Make Your Own Hand Sanitizer
With people around the world freaking out about the Coronavirus, hoarding is becoming an issue. Even in Billings, stores have been running out or limiting purchases of hand sanitizer and other items. An article today says that Purell sales numbers are up over 300% in just a week, with the company ramping up extra production capabilities.
Not to mention the whole toilet paper fiasco. WHY??? No one in their right mind needs 500 rolls of toilet paper. My large family of 7 only goes through a 48 pack roll every month or two. Seriously, stop buying cases of toilet paper. You're being a greedy a-hole and it's ridiculous. I digress... let's get back to keeping your filthy hands clean.
Like we all learned in kindergarten, washing your hands helps prevent the spread of germs. Experts say hand sanitizer is not the best substitute for a good old fashioned soap and water scrub. When my baby was in the NICU for a month, we learned all about handwashing. Hospitals get it. They wouldn't even let you in the preemie room until you washed thoroughly with a heavy-duty soap and these special disposable nail brushes. My hands were never so clean.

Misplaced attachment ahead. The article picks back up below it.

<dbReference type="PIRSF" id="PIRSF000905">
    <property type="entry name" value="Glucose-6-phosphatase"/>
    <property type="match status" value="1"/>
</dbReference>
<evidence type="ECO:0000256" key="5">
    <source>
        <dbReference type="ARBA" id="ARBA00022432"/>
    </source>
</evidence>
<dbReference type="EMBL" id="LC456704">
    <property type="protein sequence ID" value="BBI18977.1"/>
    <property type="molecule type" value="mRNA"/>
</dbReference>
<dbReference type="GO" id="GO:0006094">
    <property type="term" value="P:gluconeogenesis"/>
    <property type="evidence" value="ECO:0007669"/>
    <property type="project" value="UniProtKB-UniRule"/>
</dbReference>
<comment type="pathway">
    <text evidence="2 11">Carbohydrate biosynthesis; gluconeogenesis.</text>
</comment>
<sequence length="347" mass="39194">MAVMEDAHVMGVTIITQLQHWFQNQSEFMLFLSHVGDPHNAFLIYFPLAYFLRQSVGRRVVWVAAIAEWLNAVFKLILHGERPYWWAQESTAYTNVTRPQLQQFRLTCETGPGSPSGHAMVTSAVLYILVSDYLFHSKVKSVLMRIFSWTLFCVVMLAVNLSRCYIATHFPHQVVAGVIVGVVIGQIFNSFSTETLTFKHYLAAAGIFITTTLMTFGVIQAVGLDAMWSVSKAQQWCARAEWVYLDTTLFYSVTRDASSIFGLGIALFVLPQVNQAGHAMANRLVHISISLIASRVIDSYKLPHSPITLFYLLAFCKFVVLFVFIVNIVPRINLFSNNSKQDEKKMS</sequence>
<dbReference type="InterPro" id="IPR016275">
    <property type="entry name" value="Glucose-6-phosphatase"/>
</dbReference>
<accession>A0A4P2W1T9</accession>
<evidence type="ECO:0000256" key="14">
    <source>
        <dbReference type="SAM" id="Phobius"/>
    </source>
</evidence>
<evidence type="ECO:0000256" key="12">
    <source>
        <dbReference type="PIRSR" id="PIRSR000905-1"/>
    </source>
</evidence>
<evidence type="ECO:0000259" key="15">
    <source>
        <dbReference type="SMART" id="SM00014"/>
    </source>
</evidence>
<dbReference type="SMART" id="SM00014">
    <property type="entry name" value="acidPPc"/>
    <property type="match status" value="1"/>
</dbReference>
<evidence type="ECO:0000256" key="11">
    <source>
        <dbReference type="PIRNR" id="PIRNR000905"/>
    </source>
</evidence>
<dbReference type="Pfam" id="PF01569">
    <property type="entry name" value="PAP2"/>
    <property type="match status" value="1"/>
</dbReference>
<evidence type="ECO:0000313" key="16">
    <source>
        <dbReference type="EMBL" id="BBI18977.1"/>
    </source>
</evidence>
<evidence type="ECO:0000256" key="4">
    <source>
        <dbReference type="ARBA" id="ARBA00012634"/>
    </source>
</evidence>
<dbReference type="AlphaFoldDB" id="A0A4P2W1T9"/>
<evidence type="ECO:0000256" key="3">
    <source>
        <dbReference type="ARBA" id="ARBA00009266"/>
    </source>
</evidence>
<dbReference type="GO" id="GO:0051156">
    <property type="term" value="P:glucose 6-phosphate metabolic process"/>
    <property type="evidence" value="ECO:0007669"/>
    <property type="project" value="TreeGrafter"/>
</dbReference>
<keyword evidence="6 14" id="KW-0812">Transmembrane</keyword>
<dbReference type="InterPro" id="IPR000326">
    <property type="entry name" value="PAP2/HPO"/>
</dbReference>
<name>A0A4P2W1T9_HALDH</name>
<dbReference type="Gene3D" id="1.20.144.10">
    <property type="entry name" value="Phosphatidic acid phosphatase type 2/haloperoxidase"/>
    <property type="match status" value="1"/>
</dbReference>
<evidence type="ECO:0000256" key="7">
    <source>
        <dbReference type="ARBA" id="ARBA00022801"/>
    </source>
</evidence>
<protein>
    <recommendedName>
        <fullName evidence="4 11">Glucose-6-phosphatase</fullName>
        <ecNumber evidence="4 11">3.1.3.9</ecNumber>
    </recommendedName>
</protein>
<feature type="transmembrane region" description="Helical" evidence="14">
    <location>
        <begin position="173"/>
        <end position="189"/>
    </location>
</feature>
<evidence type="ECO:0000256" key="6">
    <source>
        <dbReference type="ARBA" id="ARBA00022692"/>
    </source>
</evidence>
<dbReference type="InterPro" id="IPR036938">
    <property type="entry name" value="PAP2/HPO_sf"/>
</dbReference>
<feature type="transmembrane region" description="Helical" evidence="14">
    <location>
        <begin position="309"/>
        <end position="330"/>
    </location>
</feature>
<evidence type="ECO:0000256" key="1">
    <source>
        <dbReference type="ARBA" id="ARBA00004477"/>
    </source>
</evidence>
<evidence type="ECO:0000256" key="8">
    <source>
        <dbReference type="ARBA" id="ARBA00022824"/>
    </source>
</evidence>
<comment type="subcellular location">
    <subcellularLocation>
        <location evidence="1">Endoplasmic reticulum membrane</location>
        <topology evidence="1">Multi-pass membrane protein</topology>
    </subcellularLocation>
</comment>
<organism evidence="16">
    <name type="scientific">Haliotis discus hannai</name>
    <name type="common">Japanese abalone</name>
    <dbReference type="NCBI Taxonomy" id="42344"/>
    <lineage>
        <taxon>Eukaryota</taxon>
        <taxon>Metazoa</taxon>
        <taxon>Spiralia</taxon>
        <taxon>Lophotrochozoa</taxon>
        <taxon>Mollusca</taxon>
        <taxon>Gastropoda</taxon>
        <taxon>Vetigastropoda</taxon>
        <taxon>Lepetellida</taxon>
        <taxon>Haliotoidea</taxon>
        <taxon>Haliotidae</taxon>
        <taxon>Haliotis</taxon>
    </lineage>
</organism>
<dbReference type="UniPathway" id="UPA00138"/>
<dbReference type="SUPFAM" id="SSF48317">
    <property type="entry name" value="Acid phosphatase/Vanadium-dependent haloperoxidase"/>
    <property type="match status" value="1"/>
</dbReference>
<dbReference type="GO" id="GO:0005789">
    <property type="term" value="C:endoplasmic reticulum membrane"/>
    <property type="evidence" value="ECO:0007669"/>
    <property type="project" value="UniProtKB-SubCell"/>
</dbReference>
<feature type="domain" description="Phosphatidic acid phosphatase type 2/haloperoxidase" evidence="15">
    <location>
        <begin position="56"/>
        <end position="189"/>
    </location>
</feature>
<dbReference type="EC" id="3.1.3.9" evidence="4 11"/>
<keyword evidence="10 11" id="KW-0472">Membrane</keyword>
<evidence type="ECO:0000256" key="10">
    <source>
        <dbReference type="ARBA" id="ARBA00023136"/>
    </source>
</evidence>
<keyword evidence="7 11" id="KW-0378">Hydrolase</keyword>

Hand sanitizer does work when you're not around a sink and it's better than doing nothing. If you've gone to the store and they are sold out (thanks a LOT, hoarders), here is a super simple recipe to make your own. It's just three ingredients.
- 1 cup of 91% isopropyl alcohol
- ½ cup of aloe vera gel (natural or store-bought)
- 15 drops of tea tree oil (or another antibacterial essential oil)
Mix it all together, put it in a bottle of some sort and that's it.
Keep in mind that experts say that it can be very tricky to make hand sanitizer correctly because it's difficult to get the ratios correct and that can lead to not enough sanitization or a mixture that's too harsh. For more tips on how to do it right, check out this article from CNET.com.
You can get aloe gel at the grocery or health food store. Look in the health or beauty department or in the first aid section. If you can't find the gel, most grocery stores around town carry giant leaves of aloe plant (in their produce department) and you can squeeze the gel out that way. After all, you only need a half cup for the recipe. There ya' go. Stay clean, my germy friends.